Also, the basics of availability, visibility address the most important specifics on the skill statuses of the available people, in effect, solving all the unproductivity that the current state of resource allocations cause.
2. A skill inventory that cannot be updated soon enough
What managers need to account for is the fact that skills should evolve in line with market uncertainties. People today should be equipped with the ability to upgrade their existing knowledge at a velocity that lets their expertise remain relevant for the years to come.
Given the hands-on nature of the agile culture and the value centricity of project delivery, skills are more than a stack of certificates. This means that the platform that records their capabilities must also be equipped to get real-time updates on the relevance of the skills and keep you posted with a realistic picture of what will help you get the best out of your existing workforce.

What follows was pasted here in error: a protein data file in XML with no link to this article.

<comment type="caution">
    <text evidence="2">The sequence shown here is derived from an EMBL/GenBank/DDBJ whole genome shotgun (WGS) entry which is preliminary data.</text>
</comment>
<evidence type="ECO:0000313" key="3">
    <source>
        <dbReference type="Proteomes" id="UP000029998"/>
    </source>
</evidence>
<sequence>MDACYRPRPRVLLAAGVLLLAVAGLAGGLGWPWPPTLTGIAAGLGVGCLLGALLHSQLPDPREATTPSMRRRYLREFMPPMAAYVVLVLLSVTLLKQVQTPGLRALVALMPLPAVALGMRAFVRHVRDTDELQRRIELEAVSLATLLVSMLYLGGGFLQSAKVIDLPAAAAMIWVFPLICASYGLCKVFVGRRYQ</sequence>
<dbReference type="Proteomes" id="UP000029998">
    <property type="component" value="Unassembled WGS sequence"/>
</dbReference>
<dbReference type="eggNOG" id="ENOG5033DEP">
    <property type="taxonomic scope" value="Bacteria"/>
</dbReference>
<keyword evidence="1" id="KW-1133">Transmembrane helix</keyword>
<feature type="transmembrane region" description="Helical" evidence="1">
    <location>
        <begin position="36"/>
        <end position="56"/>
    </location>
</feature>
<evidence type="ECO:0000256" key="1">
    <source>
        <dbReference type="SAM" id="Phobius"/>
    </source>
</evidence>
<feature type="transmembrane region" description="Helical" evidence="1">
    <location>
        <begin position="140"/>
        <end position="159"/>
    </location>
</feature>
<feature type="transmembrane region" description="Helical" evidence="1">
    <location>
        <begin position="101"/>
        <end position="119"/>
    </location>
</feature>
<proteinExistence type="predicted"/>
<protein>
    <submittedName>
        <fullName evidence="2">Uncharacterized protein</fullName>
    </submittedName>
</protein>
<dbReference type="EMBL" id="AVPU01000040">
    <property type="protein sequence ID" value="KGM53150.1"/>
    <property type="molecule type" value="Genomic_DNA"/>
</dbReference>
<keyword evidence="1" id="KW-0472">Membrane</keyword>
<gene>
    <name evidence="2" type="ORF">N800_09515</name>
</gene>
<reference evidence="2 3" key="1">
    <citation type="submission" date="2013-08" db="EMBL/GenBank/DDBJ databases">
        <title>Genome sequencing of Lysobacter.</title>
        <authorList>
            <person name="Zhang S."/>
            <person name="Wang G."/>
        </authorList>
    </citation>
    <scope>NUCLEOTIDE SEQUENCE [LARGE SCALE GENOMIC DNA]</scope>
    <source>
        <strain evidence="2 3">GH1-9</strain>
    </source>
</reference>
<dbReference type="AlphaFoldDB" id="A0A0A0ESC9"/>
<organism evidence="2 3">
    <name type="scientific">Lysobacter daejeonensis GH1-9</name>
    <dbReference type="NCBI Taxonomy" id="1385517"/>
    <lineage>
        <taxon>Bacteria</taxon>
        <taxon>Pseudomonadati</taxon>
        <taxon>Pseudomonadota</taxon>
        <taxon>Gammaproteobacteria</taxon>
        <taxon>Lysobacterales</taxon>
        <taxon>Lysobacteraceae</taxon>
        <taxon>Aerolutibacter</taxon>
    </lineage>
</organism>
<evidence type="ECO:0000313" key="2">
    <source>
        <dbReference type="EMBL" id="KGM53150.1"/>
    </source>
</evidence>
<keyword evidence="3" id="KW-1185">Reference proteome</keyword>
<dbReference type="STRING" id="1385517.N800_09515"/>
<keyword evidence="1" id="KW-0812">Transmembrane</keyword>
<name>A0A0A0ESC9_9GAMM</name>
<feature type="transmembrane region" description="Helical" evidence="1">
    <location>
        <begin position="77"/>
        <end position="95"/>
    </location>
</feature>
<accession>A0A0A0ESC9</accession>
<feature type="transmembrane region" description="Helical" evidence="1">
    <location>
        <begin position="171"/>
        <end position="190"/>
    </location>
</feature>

In addition, these skills must match the requirements that paying customers have in the space, so that, when you have to allocate resources, you don’t have to begin training initiatives. Also, a skills inventory must be able to tie-in the growth trajectory you’ve planned for your people, pushing them to utilize all of their skills as well as giving them the opportunities to stay updated with changing industry trends.
However, most organizations have a paltry spreadsheet with employee skills that were last updated over 6 months ago. The nature of this outdated database is often what costs the project dearly.
3. Mismatch between project and employee availability calendars